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A Land So Strange: The Epic Journey of Cabeza de Vacaby Andres Resendez
Synopses & Reviews
In 1842 John C. Frand#233;mont led a party of twenty-five men on a five-month journey from Saint Louis to the Wind River Range in the Rocky Mountains; his goal: to chart the best route to Oregon. In 1843 Frand#233;mont was commissioned for another expedition, to explore the Great Salt Lake, Washington, eastern California, Carson Pass, and the San Joaquin Valley, places that did not yet belong to the United States.
His journals from these expeditions, edited in collaboration with his wife, Jessie Benton Frand#233;mont, and published by Congress, thrilled the nation and firmly established Frand#233;montand#8217;s persona as the Great Pathfinder. Part descriptive survey, part rousing adventure story, Frand#233;montand#8217;s account was far more than a travelerand#8217;s guide. His tales of courage and wit, descriptions of beautiful landscapes, and observations about Native Americans strengthened Americansand#8217; sense of a national identity and belief in Manifest Destiny. Still a fascinating page-turner today, Frand#233;montand#8217;s report documents the opening of the West even as it offers a firsthand look at the making of the American myth.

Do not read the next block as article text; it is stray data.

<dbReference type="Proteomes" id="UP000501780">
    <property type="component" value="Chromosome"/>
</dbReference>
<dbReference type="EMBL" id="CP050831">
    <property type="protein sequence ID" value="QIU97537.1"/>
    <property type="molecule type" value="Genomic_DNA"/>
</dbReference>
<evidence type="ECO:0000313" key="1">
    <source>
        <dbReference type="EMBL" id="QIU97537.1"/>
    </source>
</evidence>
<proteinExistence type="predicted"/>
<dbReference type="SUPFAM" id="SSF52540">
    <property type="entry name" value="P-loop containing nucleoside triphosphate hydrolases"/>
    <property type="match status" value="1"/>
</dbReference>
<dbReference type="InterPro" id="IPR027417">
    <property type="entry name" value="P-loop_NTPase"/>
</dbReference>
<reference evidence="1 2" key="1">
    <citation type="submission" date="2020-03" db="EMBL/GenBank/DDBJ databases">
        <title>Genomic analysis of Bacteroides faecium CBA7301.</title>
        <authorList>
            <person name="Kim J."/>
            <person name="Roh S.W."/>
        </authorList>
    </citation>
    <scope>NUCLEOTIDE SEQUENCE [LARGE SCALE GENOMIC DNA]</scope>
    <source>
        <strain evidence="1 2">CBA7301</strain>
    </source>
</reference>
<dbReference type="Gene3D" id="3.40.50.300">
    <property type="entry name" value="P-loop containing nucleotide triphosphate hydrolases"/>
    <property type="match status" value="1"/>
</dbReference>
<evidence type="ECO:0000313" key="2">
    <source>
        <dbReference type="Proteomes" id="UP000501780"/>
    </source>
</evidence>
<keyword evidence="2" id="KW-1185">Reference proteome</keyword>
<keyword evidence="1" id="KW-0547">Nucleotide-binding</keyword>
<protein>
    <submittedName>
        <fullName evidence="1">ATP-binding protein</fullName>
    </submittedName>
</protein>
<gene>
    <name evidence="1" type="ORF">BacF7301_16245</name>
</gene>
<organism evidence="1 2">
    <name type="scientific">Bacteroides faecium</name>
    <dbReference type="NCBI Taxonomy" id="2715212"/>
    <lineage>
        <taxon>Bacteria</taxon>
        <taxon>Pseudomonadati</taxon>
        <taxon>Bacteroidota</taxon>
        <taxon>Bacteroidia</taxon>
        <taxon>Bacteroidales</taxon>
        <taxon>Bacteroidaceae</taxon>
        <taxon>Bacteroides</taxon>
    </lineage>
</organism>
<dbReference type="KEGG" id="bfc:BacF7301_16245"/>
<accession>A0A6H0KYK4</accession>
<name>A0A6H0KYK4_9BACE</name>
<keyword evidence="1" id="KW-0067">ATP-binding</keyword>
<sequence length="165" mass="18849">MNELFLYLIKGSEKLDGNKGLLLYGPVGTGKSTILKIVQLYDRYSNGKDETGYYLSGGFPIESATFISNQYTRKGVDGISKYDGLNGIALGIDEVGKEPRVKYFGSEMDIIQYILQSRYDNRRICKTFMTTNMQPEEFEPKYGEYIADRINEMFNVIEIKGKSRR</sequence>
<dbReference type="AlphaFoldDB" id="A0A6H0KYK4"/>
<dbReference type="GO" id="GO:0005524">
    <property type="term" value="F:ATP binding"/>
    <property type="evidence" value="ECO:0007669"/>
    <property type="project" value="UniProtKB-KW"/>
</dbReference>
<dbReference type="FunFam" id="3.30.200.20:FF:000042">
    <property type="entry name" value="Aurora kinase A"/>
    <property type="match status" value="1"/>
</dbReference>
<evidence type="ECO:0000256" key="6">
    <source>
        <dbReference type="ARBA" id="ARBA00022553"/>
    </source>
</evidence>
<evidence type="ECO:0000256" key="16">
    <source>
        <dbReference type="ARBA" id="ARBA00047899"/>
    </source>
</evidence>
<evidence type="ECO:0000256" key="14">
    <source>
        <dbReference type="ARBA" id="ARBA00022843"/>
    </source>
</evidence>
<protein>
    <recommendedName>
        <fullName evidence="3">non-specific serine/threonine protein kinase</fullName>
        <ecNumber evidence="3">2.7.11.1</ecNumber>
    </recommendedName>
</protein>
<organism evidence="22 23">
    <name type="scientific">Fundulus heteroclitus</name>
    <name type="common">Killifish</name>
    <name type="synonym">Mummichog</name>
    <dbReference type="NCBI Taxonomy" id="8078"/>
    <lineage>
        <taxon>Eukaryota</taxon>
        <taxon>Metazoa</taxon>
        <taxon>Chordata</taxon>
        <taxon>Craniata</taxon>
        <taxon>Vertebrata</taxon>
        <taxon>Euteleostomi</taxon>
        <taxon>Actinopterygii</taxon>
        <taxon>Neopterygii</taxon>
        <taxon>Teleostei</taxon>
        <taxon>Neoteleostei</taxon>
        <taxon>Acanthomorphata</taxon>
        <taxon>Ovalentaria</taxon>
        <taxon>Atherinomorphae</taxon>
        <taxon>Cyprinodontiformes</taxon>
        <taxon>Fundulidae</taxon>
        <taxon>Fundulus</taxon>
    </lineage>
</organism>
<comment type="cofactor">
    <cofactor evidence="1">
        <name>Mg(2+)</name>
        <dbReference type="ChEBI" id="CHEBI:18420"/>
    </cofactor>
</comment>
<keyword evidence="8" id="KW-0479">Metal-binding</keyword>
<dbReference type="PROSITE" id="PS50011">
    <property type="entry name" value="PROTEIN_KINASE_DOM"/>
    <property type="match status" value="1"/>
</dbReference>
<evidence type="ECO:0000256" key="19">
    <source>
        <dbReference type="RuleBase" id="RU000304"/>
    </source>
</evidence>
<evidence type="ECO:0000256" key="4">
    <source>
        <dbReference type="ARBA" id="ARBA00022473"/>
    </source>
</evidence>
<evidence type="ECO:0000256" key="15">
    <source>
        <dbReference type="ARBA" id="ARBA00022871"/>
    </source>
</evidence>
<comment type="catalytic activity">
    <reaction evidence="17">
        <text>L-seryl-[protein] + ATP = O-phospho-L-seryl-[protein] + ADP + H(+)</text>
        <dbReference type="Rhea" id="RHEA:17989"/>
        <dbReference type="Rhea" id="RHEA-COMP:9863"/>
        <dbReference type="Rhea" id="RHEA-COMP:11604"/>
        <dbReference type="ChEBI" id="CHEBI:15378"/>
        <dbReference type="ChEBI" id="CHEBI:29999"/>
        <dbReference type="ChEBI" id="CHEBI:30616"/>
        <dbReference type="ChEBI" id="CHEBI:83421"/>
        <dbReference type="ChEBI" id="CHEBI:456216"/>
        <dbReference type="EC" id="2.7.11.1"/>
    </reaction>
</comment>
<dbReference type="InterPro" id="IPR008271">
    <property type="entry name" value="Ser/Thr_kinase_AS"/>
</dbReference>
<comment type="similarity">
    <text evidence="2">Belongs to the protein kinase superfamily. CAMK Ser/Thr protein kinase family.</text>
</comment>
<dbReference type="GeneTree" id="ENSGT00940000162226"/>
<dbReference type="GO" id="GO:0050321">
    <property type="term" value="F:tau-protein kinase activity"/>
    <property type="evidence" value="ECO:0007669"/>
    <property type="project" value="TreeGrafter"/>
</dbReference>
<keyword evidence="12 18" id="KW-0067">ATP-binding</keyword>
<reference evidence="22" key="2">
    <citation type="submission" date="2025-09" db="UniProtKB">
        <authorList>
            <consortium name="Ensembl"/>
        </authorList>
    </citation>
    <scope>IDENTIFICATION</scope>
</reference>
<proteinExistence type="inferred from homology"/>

Anne F. Hyde provides an introduction to this signature American story that contextualizes the report, outlines Frand#233;montand#8217;s rise and fall, and shows how, for better or worse, this explorer exemplifies the nineteenth-century American spirit.
In 1528, a mission set out from Spain to colonize Florida. But the expedition went horribly wrong, and only four of the 300 men survived. In this enthralling tale, Resendez brings to life the vast, dynamic world of North America just a few years before European settlers would transform it forever.
In 1528, a mission set out from Spain to colonize Florida. But the expedition went horribly wrong: Delayed by a hurricane, knocked off course by a colossal error of navigation, and ultimately doomed by a disastrous decision to separate the men from their ships, the mission quickly became a desperate journey of survival.
Of the three hundred men who had embarked on the journey, only four survived—three Spaniards and an African slave. This tiny band endured a horrific march through Florida, a harrowing raft passage across the Louisiana coast, and years of enslavement in the American Southwest. They journeyed for almost ten years in search of the Pacific Ocean that would guide them home, and they were forever changed by their experience. The men lived with a variety of nomadic Indians and learned several indigenous languages. They saw lands, peoples, plants, and animals that no outsider had ever seen before.
In this enthralling tale of four castaways wandering in an unknown land, Andrés Reséndez brings to life the vast, dynamic world of North America just a few years before European settlers would transform it forever.
About the Author
Andrés Reséndez is Professor of History at the University of California, Davis. He holds a Ph.D. from the University of Chicago, and has written numerous books and articles on such subjects as the history of Mexico and the American Southwest. He lives in Davis, California, with his family.
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